Social presence in online multimodal communication: A framework to analyse online interactions between language learners

Satar, Hatice Müge (2011). Social presence in online multimodal communication: A framework to analyse online interactions between language learners. PhD thesis The Open University.



New technologies permeate every aspect of life, not least human communication. Collaboration and social interaction have become buzz words in online communication and education mediated by Web 2.0 technologies and inspired by socio-constructivist theories of learning. Social presence theory explores this mediation through which individuals project themselves socially and emotionally into the community (Rourke, Anderson, Garrison, & Archer, 1999). Understanding the experience of social presence is crucial for its strategic use in online learning, while the pivotal role of communication makes social presence an indispensable component of language teaching. Although social presence theory has evolved from a media richness view as a quality of the media (Short, Williams, & Christie, 1976) to a relational view as a quality of relational aspects of communication (Kehrwald, 2008), the multimodal nature of new technologies has not previously been explored. Social presence research has also largely ignored the role of language (verbal or nonverbal, native or foreign) on the mediation process.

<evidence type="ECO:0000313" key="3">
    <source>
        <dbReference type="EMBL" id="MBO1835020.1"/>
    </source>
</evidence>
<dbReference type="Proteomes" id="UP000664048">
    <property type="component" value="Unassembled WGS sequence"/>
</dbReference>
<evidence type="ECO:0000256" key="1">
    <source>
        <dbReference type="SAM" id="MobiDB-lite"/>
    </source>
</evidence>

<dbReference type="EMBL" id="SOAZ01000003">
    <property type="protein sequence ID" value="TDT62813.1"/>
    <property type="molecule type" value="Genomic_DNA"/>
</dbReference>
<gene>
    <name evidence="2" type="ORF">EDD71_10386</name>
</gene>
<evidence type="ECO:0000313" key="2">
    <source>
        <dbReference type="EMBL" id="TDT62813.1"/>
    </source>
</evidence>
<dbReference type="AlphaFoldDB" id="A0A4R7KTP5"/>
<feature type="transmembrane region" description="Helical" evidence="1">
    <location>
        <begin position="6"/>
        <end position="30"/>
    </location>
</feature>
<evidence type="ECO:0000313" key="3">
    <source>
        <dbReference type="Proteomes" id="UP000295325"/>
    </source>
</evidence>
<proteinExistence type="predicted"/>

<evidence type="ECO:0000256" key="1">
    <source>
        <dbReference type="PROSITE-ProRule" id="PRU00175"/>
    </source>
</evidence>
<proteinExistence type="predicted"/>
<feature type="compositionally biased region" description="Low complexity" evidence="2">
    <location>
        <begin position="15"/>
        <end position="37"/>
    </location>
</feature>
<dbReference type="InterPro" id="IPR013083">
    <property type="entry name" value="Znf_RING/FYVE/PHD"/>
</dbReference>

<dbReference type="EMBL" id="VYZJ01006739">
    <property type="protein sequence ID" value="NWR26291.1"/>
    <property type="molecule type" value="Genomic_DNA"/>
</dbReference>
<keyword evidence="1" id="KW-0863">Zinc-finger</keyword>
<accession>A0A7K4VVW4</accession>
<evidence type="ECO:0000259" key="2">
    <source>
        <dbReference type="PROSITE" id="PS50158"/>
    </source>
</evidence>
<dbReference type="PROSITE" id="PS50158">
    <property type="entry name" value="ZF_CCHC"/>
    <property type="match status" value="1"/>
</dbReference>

This exploratory case study investigates social presence in dyadic online foreign language interaction via desktop videoconferencing (DVC) between trainee language teachers. Multiple data sources (DVC recordings, interviews, questionnaires) are qualitatively analysed, drawing on principles of thematic analysis, interactional linguistics and social semiotics. The findings highlight the need for workable methods, tools and theories to research and analyse multimodal online communication. Social presence theory is revised to accommodate multi modal foreign-language interactions, and to incorporate potential differences between the ways individuals intend to project themselves and the ways this projection might be perceived by others in the community. An original approach to analysing and classifying language-learner interactions is demonstrated. Pedagogical implications stress the skills required to support rewarding educational experiences for both learners and teachers. Despite the specific features of the case study; the findings--can be extrapolated to virtually all areas of online communication.

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